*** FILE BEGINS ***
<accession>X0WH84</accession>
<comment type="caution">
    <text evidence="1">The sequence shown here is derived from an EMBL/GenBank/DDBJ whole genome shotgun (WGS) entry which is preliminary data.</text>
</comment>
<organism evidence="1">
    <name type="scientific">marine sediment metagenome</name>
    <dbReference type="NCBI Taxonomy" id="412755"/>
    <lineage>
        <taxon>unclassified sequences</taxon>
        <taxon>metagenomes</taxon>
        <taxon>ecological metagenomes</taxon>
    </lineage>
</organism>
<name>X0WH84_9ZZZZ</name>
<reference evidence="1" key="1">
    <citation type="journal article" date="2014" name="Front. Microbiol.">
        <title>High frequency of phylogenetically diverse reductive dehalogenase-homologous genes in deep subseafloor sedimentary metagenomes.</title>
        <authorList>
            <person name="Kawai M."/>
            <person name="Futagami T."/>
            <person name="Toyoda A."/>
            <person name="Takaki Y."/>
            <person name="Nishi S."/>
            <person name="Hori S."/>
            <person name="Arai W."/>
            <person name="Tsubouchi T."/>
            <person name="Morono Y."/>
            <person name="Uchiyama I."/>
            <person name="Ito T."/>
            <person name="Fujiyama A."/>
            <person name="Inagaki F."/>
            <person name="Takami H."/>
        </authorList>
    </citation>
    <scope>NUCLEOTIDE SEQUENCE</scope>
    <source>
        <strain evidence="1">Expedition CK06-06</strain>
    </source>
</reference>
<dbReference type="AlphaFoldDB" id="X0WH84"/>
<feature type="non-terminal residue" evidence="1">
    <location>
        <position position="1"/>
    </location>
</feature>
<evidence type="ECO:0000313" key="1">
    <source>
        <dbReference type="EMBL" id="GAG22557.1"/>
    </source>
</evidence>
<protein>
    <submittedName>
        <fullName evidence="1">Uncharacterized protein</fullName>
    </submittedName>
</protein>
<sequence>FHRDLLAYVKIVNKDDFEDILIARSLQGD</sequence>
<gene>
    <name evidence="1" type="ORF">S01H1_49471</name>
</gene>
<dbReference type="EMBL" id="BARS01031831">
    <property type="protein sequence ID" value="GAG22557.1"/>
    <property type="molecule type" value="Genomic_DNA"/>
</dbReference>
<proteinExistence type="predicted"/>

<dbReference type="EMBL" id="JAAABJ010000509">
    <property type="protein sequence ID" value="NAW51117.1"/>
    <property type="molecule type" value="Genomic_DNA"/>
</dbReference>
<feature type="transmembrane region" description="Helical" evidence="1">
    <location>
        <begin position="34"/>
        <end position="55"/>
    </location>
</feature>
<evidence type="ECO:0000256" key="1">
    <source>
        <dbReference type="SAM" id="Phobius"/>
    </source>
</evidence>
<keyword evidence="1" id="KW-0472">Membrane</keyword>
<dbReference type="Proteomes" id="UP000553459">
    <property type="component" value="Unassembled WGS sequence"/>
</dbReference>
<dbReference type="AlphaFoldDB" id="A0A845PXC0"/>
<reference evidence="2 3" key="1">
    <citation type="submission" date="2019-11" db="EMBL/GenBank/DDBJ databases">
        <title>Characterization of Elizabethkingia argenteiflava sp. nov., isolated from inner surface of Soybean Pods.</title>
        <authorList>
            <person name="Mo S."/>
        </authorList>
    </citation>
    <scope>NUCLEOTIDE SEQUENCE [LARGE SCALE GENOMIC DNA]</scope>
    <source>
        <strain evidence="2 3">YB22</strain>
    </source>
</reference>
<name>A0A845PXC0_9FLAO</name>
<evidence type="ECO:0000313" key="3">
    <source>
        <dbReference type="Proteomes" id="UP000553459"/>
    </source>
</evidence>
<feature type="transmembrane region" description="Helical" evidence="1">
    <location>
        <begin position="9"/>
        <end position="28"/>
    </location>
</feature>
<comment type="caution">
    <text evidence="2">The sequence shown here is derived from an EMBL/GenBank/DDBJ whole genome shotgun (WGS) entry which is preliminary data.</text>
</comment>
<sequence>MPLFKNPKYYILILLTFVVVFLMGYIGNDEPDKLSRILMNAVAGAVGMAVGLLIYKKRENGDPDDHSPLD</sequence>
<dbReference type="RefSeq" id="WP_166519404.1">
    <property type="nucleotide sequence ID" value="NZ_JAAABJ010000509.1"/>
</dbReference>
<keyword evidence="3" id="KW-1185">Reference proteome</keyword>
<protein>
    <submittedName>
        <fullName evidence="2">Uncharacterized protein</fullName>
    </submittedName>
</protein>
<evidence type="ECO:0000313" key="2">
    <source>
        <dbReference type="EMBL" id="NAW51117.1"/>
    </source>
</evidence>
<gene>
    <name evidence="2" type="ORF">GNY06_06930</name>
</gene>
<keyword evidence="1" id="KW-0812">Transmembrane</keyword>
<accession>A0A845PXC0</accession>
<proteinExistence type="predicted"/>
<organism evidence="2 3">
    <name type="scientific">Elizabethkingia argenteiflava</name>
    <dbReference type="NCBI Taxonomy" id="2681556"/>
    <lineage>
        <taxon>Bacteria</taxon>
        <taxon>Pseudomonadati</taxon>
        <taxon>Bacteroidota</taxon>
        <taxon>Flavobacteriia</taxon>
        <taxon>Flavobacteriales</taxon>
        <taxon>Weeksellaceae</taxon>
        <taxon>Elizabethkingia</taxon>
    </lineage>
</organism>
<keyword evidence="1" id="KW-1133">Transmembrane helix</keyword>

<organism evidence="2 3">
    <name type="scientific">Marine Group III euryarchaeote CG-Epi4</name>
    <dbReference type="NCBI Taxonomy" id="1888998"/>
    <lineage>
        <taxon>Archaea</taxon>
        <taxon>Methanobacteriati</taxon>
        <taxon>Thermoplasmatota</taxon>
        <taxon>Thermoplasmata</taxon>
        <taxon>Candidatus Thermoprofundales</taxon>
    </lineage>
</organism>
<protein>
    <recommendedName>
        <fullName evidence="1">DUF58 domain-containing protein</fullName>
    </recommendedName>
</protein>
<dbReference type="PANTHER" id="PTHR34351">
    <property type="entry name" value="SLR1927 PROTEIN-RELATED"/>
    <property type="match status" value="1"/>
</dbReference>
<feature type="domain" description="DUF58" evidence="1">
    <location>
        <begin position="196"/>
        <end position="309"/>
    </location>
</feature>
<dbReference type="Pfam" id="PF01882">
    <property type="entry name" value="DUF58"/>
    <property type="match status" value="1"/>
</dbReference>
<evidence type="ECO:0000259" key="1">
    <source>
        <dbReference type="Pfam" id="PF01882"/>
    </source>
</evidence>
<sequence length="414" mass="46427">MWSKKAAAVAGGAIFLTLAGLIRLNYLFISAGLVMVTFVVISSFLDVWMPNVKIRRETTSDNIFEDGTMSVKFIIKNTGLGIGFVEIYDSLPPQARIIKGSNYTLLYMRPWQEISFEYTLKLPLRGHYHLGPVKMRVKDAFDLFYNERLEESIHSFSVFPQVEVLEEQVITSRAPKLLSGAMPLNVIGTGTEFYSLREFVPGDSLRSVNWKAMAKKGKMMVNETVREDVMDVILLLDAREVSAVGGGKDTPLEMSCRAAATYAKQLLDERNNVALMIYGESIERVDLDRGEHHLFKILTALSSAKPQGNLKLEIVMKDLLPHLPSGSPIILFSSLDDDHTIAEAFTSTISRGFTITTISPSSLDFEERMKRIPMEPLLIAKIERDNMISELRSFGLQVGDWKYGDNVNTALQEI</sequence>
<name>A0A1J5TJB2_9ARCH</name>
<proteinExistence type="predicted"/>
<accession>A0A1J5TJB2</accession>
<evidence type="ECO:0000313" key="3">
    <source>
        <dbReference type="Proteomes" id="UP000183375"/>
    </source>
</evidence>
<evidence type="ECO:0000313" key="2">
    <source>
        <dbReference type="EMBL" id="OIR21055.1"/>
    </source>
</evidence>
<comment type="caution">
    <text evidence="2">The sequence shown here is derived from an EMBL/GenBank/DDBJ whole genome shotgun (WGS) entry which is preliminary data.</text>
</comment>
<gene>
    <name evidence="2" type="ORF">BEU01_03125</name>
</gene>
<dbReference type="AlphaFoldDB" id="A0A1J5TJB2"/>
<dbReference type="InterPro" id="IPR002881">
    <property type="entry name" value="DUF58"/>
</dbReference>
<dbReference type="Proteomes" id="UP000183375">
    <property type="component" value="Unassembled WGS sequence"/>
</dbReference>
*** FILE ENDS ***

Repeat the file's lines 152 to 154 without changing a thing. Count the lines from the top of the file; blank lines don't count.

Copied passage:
        <taxon>Methanobacteriati</taxon>
        <taxon>Thermoplasmatota</taxon>
        <taxon>Thermoplasmata</taxon>